“And that’s when I realized that if Jerry Jeff hadn’t met Hondo when he was passing through Texas in the early ’70s, and Hondo hadn’t brought him to the little town he’d just bought, I’m not sure he would have stayed in Texas. There would be no ‘¡Viva Terlingua!’ I wouldn’t have met him . . .”
Proceeds from Saturday’s memorial will fund a life-sized Clete Shields’ bronze sculpture of Jerry Jeff and Hondo sitting on a bench which is planned to reside under the trees in Luckenbach “where they contemplated the meaning of the universe,” Susan Walker explained.
Her remembrances were often lighthearted. She shared a story of how “after some unfortunate bar mishaps,” Jerry Jeff had visited a plastic surgeon about his nose and took along a photo of singer-songwriter Guy Clark. He wanted his nose.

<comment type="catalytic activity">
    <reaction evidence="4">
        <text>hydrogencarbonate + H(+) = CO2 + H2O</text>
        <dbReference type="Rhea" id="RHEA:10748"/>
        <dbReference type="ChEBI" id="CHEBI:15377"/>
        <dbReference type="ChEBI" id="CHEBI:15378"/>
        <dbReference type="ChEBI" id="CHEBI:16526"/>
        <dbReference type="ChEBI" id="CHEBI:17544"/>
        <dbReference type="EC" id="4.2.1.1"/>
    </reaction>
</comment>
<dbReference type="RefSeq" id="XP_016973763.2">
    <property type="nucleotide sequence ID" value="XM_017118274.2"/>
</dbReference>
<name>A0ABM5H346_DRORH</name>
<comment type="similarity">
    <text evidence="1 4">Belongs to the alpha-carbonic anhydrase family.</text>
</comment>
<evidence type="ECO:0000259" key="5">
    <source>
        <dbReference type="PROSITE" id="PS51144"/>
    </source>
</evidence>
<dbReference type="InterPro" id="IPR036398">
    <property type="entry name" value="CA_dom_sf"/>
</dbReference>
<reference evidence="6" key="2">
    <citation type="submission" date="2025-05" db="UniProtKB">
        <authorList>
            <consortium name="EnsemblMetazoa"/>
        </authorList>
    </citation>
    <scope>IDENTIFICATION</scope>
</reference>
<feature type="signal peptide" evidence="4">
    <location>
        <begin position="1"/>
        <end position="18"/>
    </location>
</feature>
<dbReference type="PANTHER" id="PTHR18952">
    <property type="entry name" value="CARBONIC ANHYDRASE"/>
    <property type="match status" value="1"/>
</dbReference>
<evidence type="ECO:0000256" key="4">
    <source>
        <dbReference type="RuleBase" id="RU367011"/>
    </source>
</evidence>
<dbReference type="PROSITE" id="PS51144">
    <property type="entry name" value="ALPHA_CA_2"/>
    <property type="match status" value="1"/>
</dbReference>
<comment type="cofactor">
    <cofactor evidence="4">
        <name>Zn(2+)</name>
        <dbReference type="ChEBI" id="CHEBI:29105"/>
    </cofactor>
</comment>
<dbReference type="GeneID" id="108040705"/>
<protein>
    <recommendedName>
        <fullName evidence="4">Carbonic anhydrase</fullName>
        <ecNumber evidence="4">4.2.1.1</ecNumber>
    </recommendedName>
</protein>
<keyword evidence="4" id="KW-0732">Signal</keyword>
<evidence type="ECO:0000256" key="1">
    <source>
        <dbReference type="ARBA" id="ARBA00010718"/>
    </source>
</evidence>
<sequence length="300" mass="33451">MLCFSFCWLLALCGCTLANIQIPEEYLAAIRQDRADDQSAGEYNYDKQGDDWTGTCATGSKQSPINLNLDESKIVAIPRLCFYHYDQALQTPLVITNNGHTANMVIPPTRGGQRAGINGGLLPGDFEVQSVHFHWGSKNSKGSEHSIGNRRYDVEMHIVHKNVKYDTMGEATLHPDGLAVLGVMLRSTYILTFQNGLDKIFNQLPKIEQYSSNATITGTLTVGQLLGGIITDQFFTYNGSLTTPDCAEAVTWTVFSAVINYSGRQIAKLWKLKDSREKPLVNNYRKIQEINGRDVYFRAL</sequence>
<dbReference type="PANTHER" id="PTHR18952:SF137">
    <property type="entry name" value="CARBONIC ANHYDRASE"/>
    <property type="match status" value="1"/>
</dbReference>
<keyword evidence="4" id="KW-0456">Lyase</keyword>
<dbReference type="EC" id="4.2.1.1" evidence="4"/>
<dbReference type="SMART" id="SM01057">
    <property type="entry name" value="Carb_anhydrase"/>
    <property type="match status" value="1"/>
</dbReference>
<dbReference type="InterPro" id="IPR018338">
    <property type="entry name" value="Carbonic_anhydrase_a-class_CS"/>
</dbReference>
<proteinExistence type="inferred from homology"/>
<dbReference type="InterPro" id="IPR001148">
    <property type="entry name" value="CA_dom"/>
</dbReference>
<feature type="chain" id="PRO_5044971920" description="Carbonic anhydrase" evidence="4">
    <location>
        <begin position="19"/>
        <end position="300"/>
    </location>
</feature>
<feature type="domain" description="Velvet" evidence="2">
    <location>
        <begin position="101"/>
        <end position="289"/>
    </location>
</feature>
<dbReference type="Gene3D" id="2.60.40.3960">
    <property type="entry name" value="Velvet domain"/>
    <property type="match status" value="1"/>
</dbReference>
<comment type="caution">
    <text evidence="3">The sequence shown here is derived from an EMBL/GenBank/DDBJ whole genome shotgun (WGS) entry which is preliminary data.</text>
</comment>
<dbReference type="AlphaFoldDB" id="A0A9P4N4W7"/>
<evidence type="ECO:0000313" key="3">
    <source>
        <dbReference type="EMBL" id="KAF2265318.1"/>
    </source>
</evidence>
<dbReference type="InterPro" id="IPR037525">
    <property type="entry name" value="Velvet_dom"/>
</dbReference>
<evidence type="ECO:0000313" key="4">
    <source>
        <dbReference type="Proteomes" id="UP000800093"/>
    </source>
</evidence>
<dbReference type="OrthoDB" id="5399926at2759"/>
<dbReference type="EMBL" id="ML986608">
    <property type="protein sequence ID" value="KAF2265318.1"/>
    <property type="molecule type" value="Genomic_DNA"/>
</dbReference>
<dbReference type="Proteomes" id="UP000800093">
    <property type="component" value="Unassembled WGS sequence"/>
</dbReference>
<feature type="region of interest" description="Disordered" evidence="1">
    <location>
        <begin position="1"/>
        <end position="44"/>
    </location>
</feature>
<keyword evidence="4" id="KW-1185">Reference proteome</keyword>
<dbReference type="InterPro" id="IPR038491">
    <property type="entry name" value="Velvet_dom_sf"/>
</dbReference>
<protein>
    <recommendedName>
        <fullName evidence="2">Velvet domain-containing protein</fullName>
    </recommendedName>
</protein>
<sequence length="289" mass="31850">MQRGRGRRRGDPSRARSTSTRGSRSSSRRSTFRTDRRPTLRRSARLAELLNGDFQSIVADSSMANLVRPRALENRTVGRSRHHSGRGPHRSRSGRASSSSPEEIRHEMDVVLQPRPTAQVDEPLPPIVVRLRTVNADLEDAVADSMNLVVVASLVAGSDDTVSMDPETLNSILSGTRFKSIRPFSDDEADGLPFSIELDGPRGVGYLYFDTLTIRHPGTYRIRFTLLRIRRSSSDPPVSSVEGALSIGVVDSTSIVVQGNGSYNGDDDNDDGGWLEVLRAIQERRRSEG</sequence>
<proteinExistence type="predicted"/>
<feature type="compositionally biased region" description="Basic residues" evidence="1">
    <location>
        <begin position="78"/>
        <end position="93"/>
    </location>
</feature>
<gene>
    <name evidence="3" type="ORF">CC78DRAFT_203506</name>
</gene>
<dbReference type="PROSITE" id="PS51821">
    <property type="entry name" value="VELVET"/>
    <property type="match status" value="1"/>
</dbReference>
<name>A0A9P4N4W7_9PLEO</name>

The best old stories came from those who knew Jerry Jeff Walker years before he made it, years before he’d even hit on his name.
Stoneback, the inspiration for the song “Stoney,” performed onstage from a wheelchair. He shared stories of hitchhiking in the summer of 1963 and meeting the troubadour, “Jerry Ferris” (the name Ronald Clyde Crosby aka the future Jerry Jeff Walker was using). They rambled around Virginia, Kentucky and Ohio.
“I could tell you some stories, But I don’t have time,” said Stoneback with a chuckle. He hushed the crowd with a tale about one of his last phone conversations with Jerry Jeff.
“How are you doing really, man?” Stoneback asked.
“I tell you what, Stoney. I’m right on the edge and it can’t get worse. My fingers are cracked. My hands are all dry. I can’t play the guitar,” Jerry Jeff replied.